-457 (202 SE2d 55
) (1973). The issue presented is thus whether appellant's activities leading to his injuries fell within the scope of those acts that might reasonably have been expected or foreseen by appellee. In numerous cases involving injuries caused by electric shock from power lines, this court has held that the foreseeability of the plaintiffs' acts leading to the injury was a jury question regarding which reasonable minds might differ. E.g., Three Notch EMC v. Bush, 190 Ga. App. 858
, 859 (1) (380 SE2d 720
) (1989) (two employees of commercial grain operation electrocuted while moving grain auger when auger struck power line); Habersham EMC v. Dalton, 170 Ga. App. 483 (317 SE2d 312) (1984)
(farmer used hoe attached to conduit pipe to clean chicken feed bin, causing injury when tool struck overhead power line); Collins v. Altamaha EMC, 151 Ga. App. 491 (260 SE2d 540) (1979)
(workers driving farm equipment injured when they negligently struck guy wire securing utility pole); Gilbert v. Ocmulgee EMC, 100 Ga. App. 638 (112 SE2d 207) (1959)
(farmer injured when long pipe used to clean electric pump in well struck power line). Given the holdings in these cases, and considering that no evidence was presented in the instant case regarding the frequency of pecan harvesting in that area, whether appellee had actual or constructive notice that such activity might take place, or whether pecan harvesters customarily used a metal pole, compare Gilbert, supra, we are constrained to agree with appellant that the trial court could not properly have concluded as a matter of law that appellant's actions could not have been anticipated by appellee. See Malvarez v. Ga. Power Co., 166 Ga. App. 498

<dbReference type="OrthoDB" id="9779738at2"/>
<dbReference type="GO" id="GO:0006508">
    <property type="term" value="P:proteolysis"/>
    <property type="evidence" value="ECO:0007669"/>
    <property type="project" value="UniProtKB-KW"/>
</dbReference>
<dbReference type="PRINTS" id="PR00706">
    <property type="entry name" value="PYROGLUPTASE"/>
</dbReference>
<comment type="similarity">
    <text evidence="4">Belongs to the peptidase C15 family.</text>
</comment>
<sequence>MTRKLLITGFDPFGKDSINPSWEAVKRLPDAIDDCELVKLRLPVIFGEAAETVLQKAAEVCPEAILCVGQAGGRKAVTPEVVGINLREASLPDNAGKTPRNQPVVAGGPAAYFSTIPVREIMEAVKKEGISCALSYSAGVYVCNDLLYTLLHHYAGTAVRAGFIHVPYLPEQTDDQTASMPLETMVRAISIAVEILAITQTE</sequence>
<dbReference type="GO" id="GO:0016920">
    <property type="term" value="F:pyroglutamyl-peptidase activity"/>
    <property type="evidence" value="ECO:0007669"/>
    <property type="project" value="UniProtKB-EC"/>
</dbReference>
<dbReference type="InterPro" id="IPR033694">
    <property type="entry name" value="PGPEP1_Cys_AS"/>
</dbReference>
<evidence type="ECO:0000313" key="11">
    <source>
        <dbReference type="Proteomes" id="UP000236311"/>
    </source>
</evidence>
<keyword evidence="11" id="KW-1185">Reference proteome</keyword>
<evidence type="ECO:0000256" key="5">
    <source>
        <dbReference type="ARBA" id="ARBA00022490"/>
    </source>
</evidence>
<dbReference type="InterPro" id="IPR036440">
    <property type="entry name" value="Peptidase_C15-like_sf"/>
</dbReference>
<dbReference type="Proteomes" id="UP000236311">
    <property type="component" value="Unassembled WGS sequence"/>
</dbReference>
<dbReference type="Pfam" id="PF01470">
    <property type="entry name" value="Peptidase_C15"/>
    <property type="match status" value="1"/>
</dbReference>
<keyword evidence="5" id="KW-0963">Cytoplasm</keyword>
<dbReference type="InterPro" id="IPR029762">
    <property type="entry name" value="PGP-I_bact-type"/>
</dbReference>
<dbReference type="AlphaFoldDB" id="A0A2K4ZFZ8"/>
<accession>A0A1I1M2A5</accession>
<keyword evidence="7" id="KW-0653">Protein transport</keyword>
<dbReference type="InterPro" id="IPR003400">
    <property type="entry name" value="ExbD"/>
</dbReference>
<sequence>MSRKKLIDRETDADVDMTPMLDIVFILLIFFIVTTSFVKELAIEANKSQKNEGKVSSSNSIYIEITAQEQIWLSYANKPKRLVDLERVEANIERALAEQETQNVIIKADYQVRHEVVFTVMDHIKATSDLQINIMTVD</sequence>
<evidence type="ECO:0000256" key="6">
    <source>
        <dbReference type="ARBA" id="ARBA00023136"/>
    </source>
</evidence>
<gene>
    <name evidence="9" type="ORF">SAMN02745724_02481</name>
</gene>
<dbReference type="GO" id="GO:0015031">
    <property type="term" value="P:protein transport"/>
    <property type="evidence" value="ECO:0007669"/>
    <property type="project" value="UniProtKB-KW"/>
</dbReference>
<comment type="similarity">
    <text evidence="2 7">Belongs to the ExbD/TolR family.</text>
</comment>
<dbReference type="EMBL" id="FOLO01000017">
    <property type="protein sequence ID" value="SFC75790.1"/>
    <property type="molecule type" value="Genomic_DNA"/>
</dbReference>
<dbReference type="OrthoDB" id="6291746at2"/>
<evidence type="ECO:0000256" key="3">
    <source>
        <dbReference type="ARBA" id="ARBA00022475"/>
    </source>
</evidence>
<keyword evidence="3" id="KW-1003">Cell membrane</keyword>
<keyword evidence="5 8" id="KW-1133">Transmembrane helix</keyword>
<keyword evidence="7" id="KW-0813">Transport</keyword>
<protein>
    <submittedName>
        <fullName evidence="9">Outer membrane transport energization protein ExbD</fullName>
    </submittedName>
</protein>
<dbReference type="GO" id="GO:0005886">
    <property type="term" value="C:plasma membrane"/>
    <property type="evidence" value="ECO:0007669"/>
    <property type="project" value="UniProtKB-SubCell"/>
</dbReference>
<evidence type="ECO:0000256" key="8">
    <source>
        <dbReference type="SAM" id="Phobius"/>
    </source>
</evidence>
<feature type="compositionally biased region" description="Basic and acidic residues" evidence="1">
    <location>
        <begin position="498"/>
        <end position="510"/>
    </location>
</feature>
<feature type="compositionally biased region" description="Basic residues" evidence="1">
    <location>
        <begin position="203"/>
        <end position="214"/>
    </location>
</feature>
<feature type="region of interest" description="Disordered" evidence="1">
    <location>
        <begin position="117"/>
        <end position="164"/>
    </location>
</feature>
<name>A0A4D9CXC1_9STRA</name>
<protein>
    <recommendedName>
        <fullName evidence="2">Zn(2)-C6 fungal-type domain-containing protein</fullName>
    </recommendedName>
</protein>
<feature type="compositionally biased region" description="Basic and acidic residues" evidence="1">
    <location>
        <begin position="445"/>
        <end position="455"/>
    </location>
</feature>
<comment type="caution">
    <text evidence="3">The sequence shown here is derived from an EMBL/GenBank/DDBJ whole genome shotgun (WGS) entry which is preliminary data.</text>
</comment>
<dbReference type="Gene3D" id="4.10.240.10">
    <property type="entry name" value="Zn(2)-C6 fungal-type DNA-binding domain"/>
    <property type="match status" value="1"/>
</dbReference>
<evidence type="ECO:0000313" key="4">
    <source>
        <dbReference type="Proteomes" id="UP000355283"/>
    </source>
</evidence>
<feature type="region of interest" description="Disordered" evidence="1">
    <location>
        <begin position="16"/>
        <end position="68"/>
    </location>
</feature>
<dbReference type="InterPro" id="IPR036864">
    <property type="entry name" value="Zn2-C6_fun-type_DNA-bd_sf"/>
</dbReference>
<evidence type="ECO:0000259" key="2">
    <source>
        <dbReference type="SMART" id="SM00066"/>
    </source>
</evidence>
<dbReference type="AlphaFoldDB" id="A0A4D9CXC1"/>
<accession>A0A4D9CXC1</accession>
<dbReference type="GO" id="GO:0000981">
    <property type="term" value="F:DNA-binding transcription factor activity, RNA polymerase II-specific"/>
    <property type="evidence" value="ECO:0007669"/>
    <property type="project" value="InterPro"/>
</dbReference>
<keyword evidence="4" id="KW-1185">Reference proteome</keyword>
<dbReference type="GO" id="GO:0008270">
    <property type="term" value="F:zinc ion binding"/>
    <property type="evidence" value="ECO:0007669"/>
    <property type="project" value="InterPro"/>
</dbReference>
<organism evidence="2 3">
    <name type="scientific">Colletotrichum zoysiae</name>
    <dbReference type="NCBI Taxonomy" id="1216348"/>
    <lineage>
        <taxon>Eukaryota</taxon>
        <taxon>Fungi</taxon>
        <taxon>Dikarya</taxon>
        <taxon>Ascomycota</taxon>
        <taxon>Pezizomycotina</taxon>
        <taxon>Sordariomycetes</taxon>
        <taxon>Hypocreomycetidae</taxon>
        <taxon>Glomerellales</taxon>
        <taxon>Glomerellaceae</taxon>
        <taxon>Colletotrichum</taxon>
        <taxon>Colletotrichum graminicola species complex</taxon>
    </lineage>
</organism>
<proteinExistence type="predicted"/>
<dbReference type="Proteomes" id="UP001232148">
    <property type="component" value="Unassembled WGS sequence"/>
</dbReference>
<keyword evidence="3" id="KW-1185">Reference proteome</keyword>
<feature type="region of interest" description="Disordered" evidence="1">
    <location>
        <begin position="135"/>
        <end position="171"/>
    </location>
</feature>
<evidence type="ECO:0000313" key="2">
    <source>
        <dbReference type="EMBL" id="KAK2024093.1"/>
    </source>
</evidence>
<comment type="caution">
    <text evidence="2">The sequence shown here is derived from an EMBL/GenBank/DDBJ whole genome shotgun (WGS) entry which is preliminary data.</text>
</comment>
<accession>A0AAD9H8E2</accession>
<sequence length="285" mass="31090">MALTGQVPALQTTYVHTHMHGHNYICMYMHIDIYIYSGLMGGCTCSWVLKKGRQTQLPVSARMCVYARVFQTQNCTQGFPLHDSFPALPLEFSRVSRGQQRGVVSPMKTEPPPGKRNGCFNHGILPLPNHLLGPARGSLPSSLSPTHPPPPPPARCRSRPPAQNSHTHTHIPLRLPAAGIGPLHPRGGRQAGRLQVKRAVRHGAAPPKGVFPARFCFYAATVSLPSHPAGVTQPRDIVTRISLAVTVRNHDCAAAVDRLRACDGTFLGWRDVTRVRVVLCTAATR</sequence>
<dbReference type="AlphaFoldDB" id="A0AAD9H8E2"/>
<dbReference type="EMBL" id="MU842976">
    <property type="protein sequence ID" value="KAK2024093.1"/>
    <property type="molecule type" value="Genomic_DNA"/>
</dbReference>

, 499 (2) (304 SE2d 542
In Mathews v. Ga. Power Co., 175 Ga. App. 441 (333 SE2d 631) (1985)
and Douberly v. Okefenokee Rural EMC, 146 Ga. App. 568 (246 SE2d 708) (1978)
, cited by appellee, we affirmed grants of summary judgment to power companies in actions brought against them by plaintiffs who had engaged in tree trimming or logging activities and were injured when tree limbs they were cutting fell across power lines. However, as noted by this court in Mathews, supra at 443 (1), those cases are factually distinguishable from cases involving "ordinary farm operations." The activity of the plaintiff in this case, although not an ongoing or routine farm operation identical to those in Three Notch, Dalton, Collins, and Gilbert, supra, was a common agricultural activity. Moreover, appellant was not cutting the trees or branches in question, an activity this court has recognized as likely to cause the injury in question. See Mathews, supra.
Accordingly, as a material question of fact remained whether appellee should have or could have foreseen the specific activity engaged in by appellant, appellee was not entitled to summary judgment. Collins, supra.
Gray, Gilliland & Gold, T. Cullen Gilliland, John B. Austin, for appellee.